The Villains of Christmas: the Gifts of the Magi

Anyone have an extra $1,054 you don’t know what to do with? Too late. Your Christmas shopping already decided for you where that’s going. Last year Americans racked up an average of $1,054 in debt due to Christmas shopping.[i] The smart bet is that will only increase this year.

Enter the third villain this Christmas season: the gifts of the Magi.

The Magi are an iconic part of the Christmas story. Unbelievably, a group of philosopher-astronomers from the East (probably Persia) had knowledge that only a handful in all of Israel had: a Savior-King has been born in Bethlehem. Following the prophecies, they made their trek to Bethlehem to meet this Savior-King. When they arrived, “they saw the child with Mary his mother, and they fell down and worshiped him.”[ii]

And they do not come empty handed. They come bearing three gifts: gold, frankincense, and myrrh. Each of these gifts has meaningful symbolism befitting the child-King. Items of great value, they proclaimed that Jesus was the King who would restore Israel.[iii]

Those gifts, according to many, were the impetus for the tradition of gift giving at Christmas time.[iv] The tradition began with humble origins and remained that way for a long time. Two popular books show just how much gift giving has changed in just this past century. If you pick up O’Henry’s The Gift of the Magi (1905) you find a husband buying his wife one present, a set of combs, and the woman buying her husband one present, a chain for his pocket watch. Or turn over to Laura Ingalls Wilder’s The Little House on the Prairie (1935) and you find that the kids’ haul on Christmas consisted of tin cups, peppermint candy, small cakes, and a penny.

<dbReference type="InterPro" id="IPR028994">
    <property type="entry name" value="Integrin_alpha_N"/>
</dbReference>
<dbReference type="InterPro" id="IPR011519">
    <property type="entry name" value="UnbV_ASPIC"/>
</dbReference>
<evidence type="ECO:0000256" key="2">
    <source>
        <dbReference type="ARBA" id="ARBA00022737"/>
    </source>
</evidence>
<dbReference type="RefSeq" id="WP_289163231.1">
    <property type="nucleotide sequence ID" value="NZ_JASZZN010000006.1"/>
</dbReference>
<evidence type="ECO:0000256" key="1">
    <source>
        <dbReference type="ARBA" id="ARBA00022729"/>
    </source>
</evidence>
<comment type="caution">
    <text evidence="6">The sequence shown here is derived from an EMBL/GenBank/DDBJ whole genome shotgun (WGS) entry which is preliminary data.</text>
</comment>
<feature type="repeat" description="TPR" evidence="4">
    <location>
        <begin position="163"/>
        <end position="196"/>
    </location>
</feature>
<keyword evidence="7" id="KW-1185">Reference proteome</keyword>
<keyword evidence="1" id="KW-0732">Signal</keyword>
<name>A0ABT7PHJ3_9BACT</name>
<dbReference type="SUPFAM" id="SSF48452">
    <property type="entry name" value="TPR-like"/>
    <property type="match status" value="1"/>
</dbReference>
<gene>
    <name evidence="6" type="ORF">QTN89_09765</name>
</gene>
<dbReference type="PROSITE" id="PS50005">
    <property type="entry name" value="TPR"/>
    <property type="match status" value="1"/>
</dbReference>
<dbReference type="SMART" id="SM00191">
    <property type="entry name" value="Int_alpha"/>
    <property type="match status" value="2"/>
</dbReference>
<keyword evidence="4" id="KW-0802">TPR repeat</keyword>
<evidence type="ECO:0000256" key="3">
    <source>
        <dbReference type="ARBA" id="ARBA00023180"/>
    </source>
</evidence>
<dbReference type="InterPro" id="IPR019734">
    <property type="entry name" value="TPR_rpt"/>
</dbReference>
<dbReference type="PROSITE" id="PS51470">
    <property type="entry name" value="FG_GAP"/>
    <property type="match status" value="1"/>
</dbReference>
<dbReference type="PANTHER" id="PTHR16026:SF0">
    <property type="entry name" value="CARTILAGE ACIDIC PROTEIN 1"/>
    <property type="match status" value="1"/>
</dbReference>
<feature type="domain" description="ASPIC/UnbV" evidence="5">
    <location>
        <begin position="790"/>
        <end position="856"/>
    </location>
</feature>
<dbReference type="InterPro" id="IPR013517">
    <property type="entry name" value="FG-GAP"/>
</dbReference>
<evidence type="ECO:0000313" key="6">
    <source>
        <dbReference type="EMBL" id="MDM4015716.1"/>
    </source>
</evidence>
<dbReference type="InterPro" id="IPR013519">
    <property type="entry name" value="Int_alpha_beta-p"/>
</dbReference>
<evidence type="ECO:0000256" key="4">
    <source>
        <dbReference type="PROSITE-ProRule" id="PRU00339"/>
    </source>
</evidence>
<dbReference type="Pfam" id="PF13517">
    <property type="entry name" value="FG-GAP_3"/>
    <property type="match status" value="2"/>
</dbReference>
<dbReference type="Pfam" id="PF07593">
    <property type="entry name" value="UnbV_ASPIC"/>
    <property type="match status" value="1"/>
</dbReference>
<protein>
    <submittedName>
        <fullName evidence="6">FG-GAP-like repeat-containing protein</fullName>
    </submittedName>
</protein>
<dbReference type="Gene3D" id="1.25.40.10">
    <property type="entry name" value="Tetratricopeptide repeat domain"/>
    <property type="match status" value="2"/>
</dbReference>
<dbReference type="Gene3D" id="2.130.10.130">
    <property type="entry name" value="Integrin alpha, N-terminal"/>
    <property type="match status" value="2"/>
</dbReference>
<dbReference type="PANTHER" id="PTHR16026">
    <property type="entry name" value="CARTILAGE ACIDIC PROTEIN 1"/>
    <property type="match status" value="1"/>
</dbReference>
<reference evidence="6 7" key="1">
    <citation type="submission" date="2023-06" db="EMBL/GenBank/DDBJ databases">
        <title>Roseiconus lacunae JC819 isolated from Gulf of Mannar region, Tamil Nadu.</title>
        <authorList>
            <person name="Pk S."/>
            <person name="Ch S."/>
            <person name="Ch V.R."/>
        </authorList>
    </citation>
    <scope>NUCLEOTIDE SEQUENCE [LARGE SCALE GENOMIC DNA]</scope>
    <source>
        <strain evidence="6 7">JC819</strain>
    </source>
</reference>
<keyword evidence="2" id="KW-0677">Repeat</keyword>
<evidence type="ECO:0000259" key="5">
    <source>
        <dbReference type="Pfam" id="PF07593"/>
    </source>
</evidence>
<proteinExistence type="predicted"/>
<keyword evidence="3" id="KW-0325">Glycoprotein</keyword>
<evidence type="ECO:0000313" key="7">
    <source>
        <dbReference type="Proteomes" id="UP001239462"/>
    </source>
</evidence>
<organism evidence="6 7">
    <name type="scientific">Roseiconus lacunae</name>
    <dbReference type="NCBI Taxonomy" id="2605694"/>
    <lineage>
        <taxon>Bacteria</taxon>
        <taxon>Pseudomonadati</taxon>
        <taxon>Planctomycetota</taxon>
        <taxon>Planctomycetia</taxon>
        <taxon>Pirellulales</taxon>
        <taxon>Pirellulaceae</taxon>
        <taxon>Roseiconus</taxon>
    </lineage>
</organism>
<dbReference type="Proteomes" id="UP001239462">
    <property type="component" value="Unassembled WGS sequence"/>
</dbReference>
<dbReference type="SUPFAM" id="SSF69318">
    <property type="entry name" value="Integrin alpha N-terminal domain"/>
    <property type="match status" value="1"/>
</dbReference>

Fast forward a hundred years to today and I chuckle to think of how my children would respond if the zenith of their Christmas presents was a shiny new cup. Behold, the power of consumerism! And truly, this is not a child’s problem.

We are beings directed and shaped by our desires. There are few things that form that desire as much as the stuff of the modern world: burgers, steaks, electronics, clothes, cars, sports equipment, and remodeled kitchens. Each of these things promise happiness, and as we consume them, they shape us. Like salt water, as we indulge in consumerism, we only grow thirstier. And like cocaine, each hit of consumerism has a diminishing impact. Christmas 2018 has to be grander than Christmas 2017 which better have surpassed Christmas 2016.

Giving gifts is a wonderful reflection of not only the gifts of the Magi, but also the most important gift of Christmas: the gift God gives us of in the person of his Son. This Christmas, let’s consider how our gift giving is shaped by that gift first and not by our impulse to feed our appetite for consumption or to keep up with cultural expectations.

Maybe one way to do a check within your home about how healthy your culture of gift giving is is to ask your children (or grandchildren or spouse or friends) what Christmas is about and what does gift giving at Christmas mean in your home. What would it look like to have our gifts shaped by that question: how can every gift I give point back to God’s gift? That might change the gifts you buy, or the number of gifts, or your notes on those gifts? Or maybe it means that there are traditions you form in your home around outward generosity. One of the traditions in our home is to give our kids money for them to give away. We love participating with them in thinking about who they can bless with that gift.

The villain of consumerism is crouching at our door. May we reclaim the true heart of the gifts of the Magi this Christmas and break the grip of consumerism on our hearts.


 Photo by Kira auf der Heide on Unsplash


[ii] Matthew 1:11

[iii] (see Isaiah 60:6).


For more on Villains of Christmas series, see:

Part 1: Villains of Christmas: Herod

Part 2: Villains of Christmas: The Innkeeper

Part 3: Villains of Christmas: the Gifts of the Magi

Part 4: Villains of Christmas: the Baby Jesus